Biofilm-Enhanced Treatment for Arctic Wastewater Stabilization Ponds Using Geotextile Substrate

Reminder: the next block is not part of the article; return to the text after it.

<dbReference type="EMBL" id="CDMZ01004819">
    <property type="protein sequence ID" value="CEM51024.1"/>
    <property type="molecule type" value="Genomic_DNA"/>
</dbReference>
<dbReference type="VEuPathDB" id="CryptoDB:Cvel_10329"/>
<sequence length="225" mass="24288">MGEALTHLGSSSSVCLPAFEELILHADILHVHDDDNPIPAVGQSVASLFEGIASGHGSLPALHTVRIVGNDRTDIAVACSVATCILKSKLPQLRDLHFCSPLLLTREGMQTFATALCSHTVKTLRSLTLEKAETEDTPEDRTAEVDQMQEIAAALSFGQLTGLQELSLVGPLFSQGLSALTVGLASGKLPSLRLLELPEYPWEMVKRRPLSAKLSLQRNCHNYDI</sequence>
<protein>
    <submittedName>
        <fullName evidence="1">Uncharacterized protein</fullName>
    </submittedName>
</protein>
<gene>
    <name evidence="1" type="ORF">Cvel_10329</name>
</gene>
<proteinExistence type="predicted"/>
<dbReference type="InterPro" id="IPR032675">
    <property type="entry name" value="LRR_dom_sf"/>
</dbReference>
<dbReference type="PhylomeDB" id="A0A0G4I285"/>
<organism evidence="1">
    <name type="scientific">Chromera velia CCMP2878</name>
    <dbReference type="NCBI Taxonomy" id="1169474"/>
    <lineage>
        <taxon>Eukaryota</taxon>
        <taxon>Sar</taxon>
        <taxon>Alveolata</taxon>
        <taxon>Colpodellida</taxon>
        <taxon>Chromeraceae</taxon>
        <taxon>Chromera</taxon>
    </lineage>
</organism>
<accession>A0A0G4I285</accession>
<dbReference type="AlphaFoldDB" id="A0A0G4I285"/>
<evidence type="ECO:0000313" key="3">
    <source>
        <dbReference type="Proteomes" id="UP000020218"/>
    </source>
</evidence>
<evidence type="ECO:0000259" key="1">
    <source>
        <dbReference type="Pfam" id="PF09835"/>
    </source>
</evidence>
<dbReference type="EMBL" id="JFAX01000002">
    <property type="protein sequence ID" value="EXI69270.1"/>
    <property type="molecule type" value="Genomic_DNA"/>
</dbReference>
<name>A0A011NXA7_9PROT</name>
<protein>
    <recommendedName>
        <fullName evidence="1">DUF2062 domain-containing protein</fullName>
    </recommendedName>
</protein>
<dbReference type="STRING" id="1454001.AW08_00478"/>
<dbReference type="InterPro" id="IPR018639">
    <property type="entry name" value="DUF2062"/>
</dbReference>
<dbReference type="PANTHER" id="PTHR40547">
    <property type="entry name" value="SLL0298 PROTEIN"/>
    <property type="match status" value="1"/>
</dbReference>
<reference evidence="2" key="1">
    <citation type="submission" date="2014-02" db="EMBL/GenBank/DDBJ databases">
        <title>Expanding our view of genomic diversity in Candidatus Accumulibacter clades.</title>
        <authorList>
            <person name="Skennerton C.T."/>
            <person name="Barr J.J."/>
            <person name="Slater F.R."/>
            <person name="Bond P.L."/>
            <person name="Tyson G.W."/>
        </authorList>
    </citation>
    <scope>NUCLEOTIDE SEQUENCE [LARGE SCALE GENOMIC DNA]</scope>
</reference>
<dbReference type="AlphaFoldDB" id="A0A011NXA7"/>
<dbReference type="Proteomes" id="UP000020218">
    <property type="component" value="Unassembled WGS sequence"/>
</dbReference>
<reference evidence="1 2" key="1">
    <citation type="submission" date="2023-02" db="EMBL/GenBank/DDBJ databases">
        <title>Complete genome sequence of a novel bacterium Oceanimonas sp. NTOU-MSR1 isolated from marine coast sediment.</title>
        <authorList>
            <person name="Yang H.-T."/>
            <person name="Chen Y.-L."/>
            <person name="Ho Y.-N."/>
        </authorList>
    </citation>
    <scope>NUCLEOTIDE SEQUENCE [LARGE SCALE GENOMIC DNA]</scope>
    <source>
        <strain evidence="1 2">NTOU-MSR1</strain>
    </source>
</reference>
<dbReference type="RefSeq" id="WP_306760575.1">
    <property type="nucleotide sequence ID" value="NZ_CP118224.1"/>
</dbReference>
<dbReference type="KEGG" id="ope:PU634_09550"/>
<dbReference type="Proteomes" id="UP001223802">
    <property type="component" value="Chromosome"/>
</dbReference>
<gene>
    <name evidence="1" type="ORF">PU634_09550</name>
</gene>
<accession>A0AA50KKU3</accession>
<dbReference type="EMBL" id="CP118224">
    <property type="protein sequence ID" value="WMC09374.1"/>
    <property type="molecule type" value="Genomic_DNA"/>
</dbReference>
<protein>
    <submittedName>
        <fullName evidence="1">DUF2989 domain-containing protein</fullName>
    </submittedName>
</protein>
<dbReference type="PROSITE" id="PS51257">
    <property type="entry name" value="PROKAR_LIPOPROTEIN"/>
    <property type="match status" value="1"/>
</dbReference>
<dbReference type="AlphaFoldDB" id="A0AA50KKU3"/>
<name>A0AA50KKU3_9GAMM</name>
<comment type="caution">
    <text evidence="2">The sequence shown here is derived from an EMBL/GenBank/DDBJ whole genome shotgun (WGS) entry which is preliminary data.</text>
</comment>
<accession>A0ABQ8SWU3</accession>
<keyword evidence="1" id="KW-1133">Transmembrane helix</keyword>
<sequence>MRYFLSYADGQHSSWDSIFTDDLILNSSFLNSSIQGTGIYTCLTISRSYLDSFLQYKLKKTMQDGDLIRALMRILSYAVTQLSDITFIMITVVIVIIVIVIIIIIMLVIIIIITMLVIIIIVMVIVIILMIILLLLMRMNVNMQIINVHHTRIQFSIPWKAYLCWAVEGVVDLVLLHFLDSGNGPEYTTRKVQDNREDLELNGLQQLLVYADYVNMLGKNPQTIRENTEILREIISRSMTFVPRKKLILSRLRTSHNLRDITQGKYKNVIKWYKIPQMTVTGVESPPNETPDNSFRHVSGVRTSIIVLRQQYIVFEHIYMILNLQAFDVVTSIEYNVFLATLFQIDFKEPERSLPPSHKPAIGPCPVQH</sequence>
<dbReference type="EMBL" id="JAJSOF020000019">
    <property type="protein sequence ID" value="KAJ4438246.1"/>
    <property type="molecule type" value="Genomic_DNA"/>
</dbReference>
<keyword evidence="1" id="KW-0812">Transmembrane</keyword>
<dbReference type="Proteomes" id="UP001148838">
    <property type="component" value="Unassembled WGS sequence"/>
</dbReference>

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In this thesis, a semi-permeable lining system was proposed to upgrade arctic wastewater stabilization ponds, acting as a biofilter. Although commonplace at lower latitudes, the effects of cold temperatures and short-duration summers on biofilter performance are inadequately studied. The goal of this research was to study the hydraulic and treatment performance of geotextile substrate biofilters under arctic conditions. Filtration experiments were conducted in a laboratory environment. Municipal wastewater was passed through columns containing nonwoven geotextiles over 10 cm of gravel. Three experimental trails were conducted at either 10? or 2?, each lasting 12 weeks. Weekly samples taken before and after filtration were analyzed for various water quality parameters. Hydraulic conductivity was monitored using weekly constant head permeameter tests. Results showed that biomat accumulation is possible on geotextile material over 12 week period. Significant removal of TSS and BOD5 was observed, along with a 1-log reduction in hydraulic conductivity.